Monday, July 14, 2008

Saying Goodbye

There is no easy way to deal with saying goodbye to someone you love. If they have had a good life, a long life, it gives you little solace in the midst of your pain. Those who leave us have no knowledge of what life is like without them, of how much they are missed, loved, appreciated. When someone we love is taken to "a better place," there is some comfort in that, but our hearts forever lack the fullness that their life brought to ours.

Even knowing that the time is drawing near, as a loved-one "gets on in years," doesn't quite prepare us for the moment it all becomes a reality. Death. We call it many things: passing away, leaving this world, going home to Jesus, the eternal sleep. Those words help us deal with what has happened, but they do not shadow the harshness as much as we may wish them to. Death comes to us all. Our time here is limited, some more than others, and I remain grateful for those people I have been blessed to know. People who have helped to shape me into the person I have become. People who have taught me about love, friendship, family. Life. But... death. It, too, comes with this life we embrace.

My darling grandfather, a man who was also a father, husband, cribbage lover, golfer, Hershey's guy, the maker of the best KNUCKLE sandwiches.... He is with us no more. He is with our Lord, God Almighty, in Heaven. Feeling no pain, no hunger, no thirst. Just joy. Eternal Joy. There is peace in that. There is peace in penning this entry - in hopes that it honors his life. My memory of him is precious. Sharing him with you may not bring him joy where he is now, but it brings comfort to me to do so.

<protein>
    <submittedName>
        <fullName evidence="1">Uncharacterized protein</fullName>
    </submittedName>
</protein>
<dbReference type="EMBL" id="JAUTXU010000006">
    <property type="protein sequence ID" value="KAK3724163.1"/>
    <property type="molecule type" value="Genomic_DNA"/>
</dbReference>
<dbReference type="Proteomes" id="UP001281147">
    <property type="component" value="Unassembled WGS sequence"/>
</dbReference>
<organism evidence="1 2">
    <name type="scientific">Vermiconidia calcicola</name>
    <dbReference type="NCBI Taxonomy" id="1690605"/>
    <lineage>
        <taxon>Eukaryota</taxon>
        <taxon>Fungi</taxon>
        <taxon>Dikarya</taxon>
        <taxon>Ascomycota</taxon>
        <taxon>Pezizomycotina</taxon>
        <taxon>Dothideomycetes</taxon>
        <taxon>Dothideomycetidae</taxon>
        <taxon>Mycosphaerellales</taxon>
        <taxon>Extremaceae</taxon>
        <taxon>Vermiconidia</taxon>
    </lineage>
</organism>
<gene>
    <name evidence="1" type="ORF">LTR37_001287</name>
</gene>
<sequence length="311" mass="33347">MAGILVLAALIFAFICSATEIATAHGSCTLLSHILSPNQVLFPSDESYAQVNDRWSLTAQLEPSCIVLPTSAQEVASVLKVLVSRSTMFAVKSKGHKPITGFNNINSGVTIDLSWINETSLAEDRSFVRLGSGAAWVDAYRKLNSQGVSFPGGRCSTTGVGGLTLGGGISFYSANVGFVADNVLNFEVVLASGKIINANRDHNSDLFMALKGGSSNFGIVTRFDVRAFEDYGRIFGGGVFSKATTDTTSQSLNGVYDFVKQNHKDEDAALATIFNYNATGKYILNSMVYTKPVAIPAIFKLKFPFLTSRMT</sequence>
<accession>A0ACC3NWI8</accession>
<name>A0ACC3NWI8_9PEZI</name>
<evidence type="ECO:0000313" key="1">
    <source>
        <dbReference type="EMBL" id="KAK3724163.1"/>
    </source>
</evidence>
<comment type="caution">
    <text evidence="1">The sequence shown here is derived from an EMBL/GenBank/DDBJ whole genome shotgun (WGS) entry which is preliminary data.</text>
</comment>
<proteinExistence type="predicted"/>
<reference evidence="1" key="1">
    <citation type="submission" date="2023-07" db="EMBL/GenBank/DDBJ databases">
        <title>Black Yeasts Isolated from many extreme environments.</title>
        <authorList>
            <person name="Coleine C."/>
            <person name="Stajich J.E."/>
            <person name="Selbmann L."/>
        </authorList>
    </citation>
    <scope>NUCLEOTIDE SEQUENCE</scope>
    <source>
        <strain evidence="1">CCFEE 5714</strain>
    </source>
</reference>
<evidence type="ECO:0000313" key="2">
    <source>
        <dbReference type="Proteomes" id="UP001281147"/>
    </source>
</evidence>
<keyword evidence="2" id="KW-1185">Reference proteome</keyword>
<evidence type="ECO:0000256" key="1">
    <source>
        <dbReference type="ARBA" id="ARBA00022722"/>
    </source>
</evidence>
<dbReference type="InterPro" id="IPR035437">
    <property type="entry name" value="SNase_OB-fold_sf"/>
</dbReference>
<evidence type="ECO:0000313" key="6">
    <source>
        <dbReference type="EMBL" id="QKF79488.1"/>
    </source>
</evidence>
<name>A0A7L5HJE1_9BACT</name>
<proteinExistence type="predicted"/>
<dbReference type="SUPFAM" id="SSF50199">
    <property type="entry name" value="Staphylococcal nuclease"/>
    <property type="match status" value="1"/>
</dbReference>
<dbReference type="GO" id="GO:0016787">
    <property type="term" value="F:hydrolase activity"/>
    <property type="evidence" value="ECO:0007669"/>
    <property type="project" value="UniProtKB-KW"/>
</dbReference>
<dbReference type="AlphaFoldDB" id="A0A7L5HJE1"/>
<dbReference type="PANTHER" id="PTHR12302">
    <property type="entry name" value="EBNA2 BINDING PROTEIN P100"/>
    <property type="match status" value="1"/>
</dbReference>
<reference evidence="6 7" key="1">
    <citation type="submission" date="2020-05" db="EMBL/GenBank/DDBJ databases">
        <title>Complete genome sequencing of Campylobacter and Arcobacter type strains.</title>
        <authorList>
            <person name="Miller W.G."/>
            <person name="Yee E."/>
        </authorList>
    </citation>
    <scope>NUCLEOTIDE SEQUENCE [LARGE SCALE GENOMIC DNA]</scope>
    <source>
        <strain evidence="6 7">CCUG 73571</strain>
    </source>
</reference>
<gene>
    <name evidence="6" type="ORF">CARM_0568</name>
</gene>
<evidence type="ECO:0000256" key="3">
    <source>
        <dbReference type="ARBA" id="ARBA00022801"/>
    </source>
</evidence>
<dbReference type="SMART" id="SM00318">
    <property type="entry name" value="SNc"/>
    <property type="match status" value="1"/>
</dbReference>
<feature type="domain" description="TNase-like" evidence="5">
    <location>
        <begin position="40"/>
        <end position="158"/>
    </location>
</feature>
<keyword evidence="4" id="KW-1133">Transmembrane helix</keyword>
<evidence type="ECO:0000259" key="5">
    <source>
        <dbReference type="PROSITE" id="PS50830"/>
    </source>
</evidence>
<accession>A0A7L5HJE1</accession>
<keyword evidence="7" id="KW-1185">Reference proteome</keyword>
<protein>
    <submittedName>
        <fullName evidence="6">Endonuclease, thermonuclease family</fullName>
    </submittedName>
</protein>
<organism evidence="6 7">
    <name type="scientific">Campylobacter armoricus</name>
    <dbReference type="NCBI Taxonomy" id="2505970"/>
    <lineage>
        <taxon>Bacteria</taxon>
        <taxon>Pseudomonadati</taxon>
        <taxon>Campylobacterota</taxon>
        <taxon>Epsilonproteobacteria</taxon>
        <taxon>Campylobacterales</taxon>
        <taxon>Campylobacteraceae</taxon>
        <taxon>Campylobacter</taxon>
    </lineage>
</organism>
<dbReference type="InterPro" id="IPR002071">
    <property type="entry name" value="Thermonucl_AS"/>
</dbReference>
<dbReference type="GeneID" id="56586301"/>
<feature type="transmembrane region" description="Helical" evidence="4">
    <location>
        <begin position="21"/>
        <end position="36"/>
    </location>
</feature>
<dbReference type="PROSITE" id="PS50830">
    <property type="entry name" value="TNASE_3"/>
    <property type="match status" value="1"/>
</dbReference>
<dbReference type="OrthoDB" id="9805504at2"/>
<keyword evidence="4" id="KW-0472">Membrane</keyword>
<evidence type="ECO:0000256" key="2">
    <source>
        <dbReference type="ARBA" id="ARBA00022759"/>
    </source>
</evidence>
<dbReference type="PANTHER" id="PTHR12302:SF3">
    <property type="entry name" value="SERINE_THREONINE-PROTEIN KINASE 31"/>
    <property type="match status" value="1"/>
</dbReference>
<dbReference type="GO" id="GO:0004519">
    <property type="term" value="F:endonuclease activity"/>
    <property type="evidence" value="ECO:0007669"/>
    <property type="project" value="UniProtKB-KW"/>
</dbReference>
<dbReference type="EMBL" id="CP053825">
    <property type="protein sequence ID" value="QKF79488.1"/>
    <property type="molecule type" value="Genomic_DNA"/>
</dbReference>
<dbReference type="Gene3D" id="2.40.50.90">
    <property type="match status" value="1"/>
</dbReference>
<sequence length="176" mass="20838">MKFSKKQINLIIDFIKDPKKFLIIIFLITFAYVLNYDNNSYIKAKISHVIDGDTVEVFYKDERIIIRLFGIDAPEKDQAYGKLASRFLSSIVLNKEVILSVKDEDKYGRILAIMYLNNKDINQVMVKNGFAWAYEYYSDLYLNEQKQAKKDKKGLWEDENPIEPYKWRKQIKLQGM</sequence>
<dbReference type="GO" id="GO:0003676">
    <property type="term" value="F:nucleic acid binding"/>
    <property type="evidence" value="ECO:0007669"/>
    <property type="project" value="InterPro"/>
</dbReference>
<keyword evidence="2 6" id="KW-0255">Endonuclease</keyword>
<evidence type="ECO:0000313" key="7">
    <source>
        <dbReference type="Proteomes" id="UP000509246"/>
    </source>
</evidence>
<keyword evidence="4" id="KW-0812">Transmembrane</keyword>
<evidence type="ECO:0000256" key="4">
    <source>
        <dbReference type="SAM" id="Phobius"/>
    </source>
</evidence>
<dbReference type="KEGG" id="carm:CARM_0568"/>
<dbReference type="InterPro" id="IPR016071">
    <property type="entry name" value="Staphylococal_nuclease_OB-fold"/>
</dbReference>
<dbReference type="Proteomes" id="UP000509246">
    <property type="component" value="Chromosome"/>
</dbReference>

Grandpa always called us granddaughters "twinkle toes." He stashed chocolate in his basement and let us have at it. He gave us nickels to play his slot machine and taught us how to play ping-pong. He played many card games, and would teach us cribbage if we gave him half a minute. He laughed a lot. He was charming, always using words like "gal" as a true old-fashioned gentleman would. He had a favorite chair, which of course was pointed at the television (he was a man, after all). He and my grandmother raised four children, and lost one to breast cancer. I don't think Grandpa could make himself more than a sandwich if he had to, but that was the generation to which he belonged. He was our grandfather, an honored patriarch of the clan, and he mattered to each of us.

God took Grandpa Home last night, and I can only pray that He has His arms wrapped securely around my grandmother as she is forced to say "good-bye" to her lifemate. Grandpa lived a good long while, for sure, and he was no babe when we lost him. Oftentimes, though, the pain of losing someone is not alleviated by the number of years we have with them. Sometimes, their time on Earth just makes that much more of an impact on the world when they leave it.

We miss you, Grandpa. We love you.
Angie

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